Holding Her Own Against the Divine Miss M, Trini Alvarado Is Tugging Heartstrings in Stella

updated 02/26/1990 AT 01:00 AM EST

originally published 02/26/1990 AT 01:00 AM EST

It's hard to imagine anyone less likely to be mistaken for Bette Midler's daughter than Trini Alvarado. She's shy. She's soft-spoken. Why, she even blushes. "I lead kind of a quiet life," she says. "I just grew up that way." But it was precisely that innocence that attracted director John Erman when he was casting about for Midler's co-star in Stella, his remake of the 1937 tearjerker Stella Dallas. "Trini has held on to her childhood," says Erman. "She has a purity that actresses who travel in the fast lane don't"

While Stella snared mixed reviews, Trini says people have been stopping her in the streets "to say it made them cry," and her own performance has been widely praised. Maybe, she says, that's because she's a lot like her character. "I have the same kind of intense relationship with my mother," says Alvarado, 23. "Despite all the arguing, there's a strong bond there—although we do tend to be calmer."

Not that the cozy apartment in Queens, where she still lives with her parents, was exactly quiet Trim's father, Domingo, 59, is a flamenco singer from Spain who met Trim's mother, Sylvia, 54, when she was performing as a flamenco dancer at a New York City club. And Trini and her brother Tony, 31, were learning the family business by the time they were able to walk. "Even as a baby, she could sing her father's songs," says Sylvia. The early coaching paid off: Trini started performing with her father at age 7 and made her professional debut at 10 as Goldilocks in the syndicated TV series Unicorn Tales: "I wanted to be like Shirley Temple or Judy Garland."

Changing times made her own showbiz path a bit grittier. By age 11, Trini was on Broadway in Elizabeth Swados's Runaways, a 1978 Tony-nominated musical about rage-filled, runaway teens. "I had a burning desire back then to perform in any way, shape or form," says Alvarado, who attended Manhattan's Professional Children's School. "I think I was even more ambitious then." In 1984 she won a part opposite Diane Keaton in Mrs. Soffel.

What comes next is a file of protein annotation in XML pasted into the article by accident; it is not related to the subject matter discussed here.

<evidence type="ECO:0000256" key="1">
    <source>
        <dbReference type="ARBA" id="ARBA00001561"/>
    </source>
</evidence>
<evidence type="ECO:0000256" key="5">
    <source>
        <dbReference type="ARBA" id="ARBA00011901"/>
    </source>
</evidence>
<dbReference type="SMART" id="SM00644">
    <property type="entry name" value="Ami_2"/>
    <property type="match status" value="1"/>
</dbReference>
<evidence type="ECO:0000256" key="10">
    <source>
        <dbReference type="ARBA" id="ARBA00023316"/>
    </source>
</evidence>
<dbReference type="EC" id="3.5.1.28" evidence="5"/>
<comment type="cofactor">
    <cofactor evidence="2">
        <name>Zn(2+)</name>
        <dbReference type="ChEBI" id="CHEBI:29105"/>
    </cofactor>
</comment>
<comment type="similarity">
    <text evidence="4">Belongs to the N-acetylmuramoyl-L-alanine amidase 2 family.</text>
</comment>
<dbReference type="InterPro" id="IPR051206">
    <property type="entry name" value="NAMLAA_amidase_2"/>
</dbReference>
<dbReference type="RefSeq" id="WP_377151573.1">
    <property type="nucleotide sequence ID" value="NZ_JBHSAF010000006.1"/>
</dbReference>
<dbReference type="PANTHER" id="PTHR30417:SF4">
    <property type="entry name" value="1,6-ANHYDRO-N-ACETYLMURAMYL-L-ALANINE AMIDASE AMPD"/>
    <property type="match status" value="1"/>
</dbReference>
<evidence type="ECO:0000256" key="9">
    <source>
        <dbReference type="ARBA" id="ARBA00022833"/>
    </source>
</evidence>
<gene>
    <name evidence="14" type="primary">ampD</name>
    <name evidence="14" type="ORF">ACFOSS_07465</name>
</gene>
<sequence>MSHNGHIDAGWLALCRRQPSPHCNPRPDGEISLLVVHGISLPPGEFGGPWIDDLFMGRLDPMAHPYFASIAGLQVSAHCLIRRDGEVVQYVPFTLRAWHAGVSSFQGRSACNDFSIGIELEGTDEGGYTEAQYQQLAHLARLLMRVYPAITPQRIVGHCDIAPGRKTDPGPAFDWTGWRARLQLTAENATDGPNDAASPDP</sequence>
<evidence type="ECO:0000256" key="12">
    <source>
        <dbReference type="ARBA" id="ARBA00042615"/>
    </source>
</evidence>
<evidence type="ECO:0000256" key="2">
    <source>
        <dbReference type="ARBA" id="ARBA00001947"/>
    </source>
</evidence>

But it's Stella that has made her a star, and she admits to being overwhelmed. "It's weird to go into the subway and see this huge poster of yourself," she says with a giggle. "I keep wondering what kind of mustache they're going to draw on me."

That would be a crime indeed. Trini's raven-haired beauty has led even the Divine Miss M to label her a young Elizabeth Taylor. And if Midler's screen character gave her daughter smother love, the actress offered an equally exuberant friendship offscreen. At one point Bette admonished director Erman for being too hard on Alvarado. "She said, 'I won't allow you to talk to her that way,' " Erman remembers. "At that moment I realized that they had fused." So much so that Trini carries photos of herself with Bette's 3-year-old daughter, Sophie.

During filming, the two stars would unwind by singing Beatles songs. "That's how I got the part," says Trini, who improvised a chorus of "If I Fell" during her screen test with Midler. Erman liked the bit so much, he put it in the film—though he changed the tune to the Mamas and the Papas' "California Dreamin.' "

Trini's own dreams now involve Bette as role model. "I admire the way she's combined acting and singing," she says. Her future, she hopes, will also include what she calls the Sissy Spacek thing, taking a few years off from her career to have a family. "Not now, but someday." While she waits for that big-time love—and the next big role—she's content to spend time cooking with her dad, playing video games with her cousins and figuring out when she can get back to Fordham University. "It's taken me five years to finish one semester," she says. "At this rate I might have my degree by the time I'm 90." In other words, a good six decades after her Ph.D. in fame.

From Our Partners